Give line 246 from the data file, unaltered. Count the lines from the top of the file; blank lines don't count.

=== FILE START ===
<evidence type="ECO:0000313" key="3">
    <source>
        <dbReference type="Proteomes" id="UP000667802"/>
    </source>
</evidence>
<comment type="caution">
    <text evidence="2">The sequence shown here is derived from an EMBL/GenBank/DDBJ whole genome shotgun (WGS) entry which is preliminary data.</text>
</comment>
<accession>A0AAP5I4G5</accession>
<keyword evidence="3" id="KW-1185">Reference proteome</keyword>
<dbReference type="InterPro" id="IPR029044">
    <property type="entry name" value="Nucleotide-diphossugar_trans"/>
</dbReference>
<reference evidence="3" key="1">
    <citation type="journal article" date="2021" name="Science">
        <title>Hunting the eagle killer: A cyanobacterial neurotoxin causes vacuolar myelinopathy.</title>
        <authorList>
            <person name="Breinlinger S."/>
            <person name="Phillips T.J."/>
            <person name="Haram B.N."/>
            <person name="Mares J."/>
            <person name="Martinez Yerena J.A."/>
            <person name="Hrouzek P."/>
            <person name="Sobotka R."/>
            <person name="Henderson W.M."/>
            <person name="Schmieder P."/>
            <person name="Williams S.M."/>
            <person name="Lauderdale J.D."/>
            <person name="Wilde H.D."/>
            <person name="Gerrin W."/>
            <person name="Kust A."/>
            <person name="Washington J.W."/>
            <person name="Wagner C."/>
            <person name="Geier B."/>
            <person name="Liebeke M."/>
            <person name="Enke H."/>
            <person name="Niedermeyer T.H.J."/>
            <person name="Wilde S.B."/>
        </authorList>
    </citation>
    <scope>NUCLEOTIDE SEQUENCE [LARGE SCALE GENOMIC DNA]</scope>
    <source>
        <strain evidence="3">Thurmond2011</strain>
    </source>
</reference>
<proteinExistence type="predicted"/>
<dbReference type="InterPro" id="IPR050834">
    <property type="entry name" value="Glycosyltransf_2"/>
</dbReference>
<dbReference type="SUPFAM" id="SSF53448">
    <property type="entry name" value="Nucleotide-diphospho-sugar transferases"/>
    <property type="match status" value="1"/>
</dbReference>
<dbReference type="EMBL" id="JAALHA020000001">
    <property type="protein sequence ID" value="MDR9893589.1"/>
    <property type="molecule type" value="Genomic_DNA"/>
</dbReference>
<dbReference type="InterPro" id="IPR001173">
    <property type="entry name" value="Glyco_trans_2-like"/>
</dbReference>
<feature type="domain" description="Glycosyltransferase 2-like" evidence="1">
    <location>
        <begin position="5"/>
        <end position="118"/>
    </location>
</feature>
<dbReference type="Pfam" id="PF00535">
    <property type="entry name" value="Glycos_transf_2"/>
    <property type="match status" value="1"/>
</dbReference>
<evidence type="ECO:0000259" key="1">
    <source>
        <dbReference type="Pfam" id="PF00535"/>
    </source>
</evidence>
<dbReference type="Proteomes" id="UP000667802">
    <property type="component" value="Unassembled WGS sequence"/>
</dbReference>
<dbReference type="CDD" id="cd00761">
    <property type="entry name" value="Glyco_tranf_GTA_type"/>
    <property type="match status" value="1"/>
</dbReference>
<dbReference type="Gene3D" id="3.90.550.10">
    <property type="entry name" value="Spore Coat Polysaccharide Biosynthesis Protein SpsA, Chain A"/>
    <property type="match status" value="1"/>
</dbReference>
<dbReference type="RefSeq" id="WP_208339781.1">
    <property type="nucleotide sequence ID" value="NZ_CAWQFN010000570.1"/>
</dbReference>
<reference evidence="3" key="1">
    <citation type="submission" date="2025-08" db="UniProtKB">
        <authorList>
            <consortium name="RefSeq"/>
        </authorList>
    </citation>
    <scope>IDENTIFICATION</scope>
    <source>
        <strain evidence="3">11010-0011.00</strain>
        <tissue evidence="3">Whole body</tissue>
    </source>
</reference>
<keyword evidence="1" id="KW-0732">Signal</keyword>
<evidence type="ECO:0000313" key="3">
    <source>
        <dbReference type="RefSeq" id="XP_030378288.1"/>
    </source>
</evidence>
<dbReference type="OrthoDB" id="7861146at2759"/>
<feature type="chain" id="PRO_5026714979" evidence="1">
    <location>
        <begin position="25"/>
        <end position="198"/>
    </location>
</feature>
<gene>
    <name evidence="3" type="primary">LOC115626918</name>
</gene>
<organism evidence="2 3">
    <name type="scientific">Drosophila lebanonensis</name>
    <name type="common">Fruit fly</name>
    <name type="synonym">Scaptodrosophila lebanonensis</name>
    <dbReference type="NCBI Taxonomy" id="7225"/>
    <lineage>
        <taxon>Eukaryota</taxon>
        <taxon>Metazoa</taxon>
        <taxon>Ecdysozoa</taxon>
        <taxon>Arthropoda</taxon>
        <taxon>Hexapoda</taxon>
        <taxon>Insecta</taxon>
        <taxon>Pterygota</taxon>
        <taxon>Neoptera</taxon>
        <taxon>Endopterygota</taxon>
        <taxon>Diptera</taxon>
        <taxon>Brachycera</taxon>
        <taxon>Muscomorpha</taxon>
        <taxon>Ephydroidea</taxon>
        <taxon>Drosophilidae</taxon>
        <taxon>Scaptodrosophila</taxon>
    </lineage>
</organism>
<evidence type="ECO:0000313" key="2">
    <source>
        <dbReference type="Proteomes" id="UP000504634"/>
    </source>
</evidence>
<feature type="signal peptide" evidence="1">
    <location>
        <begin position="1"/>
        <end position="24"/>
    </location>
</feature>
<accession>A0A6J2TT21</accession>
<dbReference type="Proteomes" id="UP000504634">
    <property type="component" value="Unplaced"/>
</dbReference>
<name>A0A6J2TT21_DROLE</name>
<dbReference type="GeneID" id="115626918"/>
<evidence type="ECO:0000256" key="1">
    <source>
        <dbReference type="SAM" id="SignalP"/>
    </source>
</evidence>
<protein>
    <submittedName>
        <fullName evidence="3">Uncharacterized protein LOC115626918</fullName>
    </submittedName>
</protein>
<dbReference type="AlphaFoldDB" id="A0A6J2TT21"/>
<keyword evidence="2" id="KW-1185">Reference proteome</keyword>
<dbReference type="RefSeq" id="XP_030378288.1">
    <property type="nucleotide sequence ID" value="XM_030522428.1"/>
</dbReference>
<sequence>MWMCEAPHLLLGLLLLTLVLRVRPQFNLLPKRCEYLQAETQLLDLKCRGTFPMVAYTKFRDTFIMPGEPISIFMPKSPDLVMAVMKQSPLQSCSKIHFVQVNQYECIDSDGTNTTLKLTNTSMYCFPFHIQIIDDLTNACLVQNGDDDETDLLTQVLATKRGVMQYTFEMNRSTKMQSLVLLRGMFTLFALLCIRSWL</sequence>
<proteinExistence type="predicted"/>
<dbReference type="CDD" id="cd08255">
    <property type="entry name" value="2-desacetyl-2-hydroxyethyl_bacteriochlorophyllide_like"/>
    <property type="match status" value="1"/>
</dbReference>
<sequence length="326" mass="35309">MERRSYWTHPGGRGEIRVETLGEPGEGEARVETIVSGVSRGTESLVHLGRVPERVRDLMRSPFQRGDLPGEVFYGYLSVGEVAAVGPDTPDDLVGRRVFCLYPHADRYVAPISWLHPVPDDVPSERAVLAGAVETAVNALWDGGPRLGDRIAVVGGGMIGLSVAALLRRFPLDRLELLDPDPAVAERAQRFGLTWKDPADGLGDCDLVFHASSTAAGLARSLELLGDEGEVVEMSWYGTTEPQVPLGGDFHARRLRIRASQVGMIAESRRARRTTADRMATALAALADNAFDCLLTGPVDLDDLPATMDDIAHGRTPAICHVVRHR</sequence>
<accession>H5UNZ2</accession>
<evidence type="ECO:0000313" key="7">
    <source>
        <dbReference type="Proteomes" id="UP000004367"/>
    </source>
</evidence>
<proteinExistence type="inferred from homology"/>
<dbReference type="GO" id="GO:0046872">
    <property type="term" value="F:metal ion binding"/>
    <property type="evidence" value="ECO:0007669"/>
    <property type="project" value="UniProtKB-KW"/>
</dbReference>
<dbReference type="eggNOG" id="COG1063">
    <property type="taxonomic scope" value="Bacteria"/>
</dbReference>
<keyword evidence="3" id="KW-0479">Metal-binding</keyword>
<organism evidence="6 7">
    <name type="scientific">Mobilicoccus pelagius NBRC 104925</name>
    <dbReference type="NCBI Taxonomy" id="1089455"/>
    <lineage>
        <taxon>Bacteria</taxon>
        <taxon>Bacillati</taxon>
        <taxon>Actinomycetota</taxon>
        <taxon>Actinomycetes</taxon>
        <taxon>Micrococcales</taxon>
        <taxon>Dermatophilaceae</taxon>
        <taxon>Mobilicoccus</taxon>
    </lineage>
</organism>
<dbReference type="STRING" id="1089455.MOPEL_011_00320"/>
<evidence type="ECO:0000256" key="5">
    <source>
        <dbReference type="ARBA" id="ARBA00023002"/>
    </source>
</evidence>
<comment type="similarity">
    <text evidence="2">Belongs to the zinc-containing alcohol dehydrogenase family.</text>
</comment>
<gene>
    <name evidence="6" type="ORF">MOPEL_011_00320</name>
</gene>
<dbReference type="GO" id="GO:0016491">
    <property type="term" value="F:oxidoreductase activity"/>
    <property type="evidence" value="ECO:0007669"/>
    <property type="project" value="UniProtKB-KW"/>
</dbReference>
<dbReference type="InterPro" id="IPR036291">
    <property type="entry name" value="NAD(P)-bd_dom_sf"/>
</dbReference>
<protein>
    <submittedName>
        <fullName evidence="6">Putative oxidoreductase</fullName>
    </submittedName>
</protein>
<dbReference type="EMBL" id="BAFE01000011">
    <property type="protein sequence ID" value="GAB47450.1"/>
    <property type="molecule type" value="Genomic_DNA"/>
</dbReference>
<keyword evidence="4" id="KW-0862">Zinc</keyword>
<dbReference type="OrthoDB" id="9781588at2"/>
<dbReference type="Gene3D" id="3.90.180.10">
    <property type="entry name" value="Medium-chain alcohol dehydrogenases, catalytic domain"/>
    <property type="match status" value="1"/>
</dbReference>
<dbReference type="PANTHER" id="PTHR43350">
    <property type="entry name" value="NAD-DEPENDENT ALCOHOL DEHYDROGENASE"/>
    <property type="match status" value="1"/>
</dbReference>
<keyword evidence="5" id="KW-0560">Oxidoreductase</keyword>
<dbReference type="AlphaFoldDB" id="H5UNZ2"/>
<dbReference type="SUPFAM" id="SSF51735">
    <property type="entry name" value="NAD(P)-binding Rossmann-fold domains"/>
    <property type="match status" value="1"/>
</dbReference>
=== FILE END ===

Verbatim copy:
    <property type="match status" value="1"/>